Poor Appetite and Weight Loss

Author: The Tracey Birnhak Nutritional Counseling Program at the Hospital of the University of Pennsylvania
Last Reviewed: August 21, 2019

Question:

My appetite is not good and I keep losing weight. What can I do about this?

Answer:

Poor appetite and weight loss are common before, during and after treatment for many types of cancer. The main nutrition goal is to maintain your weight as much as possible. If you aren't taking in sufficient calories and protein, you will lose weight and muscle. This will waken your body and make it more difficult for you to tolerate your treatment. Cancer treatment can affect your taste for foods, lessen your desire to eat and may make you nauseated and tired. All of these things make it hard for you to get enough calories and protein to maintain your weight. Ask to meet with a dietician at your treatment center to review your calorie and protein needs and help provide ideas for foods and meal planning.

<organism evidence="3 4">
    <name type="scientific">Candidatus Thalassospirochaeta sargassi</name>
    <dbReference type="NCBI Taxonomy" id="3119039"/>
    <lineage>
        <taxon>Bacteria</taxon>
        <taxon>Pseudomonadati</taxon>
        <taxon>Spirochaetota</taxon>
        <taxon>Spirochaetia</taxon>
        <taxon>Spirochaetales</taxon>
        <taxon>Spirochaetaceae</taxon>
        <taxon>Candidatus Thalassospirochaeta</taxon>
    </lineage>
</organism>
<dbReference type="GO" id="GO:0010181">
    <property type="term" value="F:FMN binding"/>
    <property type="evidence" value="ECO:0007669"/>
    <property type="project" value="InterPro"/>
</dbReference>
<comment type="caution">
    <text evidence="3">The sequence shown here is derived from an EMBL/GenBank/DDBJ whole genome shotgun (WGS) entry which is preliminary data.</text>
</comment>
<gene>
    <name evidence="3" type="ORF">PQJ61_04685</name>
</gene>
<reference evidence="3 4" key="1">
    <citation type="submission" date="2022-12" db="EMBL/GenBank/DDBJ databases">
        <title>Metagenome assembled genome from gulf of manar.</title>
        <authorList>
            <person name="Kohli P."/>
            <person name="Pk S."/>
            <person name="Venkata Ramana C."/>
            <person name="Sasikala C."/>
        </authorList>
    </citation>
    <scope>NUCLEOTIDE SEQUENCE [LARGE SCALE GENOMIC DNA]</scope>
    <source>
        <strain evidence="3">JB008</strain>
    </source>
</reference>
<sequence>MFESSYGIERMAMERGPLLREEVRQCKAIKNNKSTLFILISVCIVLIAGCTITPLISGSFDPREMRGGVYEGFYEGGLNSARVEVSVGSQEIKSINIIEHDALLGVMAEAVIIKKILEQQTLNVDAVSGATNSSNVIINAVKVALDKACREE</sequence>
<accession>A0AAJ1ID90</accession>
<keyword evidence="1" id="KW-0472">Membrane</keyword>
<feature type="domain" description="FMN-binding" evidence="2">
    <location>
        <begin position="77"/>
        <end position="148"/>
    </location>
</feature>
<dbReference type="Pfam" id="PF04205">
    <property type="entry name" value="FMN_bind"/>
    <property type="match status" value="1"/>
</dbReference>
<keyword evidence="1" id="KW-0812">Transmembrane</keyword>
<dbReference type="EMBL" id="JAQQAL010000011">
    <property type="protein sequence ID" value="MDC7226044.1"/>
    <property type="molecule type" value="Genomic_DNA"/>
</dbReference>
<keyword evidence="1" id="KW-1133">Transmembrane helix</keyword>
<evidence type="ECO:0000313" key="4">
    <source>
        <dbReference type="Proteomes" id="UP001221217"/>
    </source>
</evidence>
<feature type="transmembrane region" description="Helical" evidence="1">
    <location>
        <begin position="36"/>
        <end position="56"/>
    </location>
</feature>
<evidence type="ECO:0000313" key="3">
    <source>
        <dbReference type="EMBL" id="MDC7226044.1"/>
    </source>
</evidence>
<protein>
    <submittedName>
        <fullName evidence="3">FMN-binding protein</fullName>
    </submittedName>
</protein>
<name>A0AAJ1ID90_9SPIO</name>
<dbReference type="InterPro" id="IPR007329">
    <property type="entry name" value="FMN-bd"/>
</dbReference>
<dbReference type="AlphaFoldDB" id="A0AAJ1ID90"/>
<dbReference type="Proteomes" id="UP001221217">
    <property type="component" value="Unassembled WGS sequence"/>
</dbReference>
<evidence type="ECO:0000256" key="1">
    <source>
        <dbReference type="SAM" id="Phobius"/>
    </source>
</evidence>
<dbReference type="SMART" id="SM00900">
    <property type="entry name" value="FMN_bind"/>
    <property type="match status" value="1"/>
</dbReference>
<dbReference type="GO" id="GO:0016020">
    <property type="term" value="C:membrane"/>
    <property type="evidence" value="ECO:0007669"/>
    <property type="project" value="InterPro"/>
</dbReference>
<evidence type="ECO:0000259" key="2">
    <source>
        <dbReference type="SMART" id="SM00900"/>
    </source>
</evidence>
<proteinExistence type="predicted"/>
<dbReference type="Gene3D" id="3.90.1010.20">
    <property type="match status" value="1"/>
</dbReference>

Also, if your appetite is poor for long periods of time and this is not caused by nausea or constipation, you and your provider may want to talk about the use of appetite stimulants. These may help improve your food / calorie intake and help with maintaining weight.

Keywords

Click on any of these terms for more related articles

Blogs

Medicare Part D-What You Need to Know for Open Enrollment
by Christina Bach, MSW, LCSW, OSW-C
October 18, 2018

Cancer and Its Effect on Kids
by Carolyn Vachani, MSN, RN, AOCN
January 18, 2018

A
B
C
D
E
F
G
H
I
J
K
L
M
N
O
P
R
S
T
U
V
X
Y
Z
#
 
A
B
C
E
F
G
H
K
L
M
N
O
P
R
S
T
U
V
 
 
Stay informed with the latest information from OncoLink!   Subscribe to OncoLink eNews
View our newsletter archives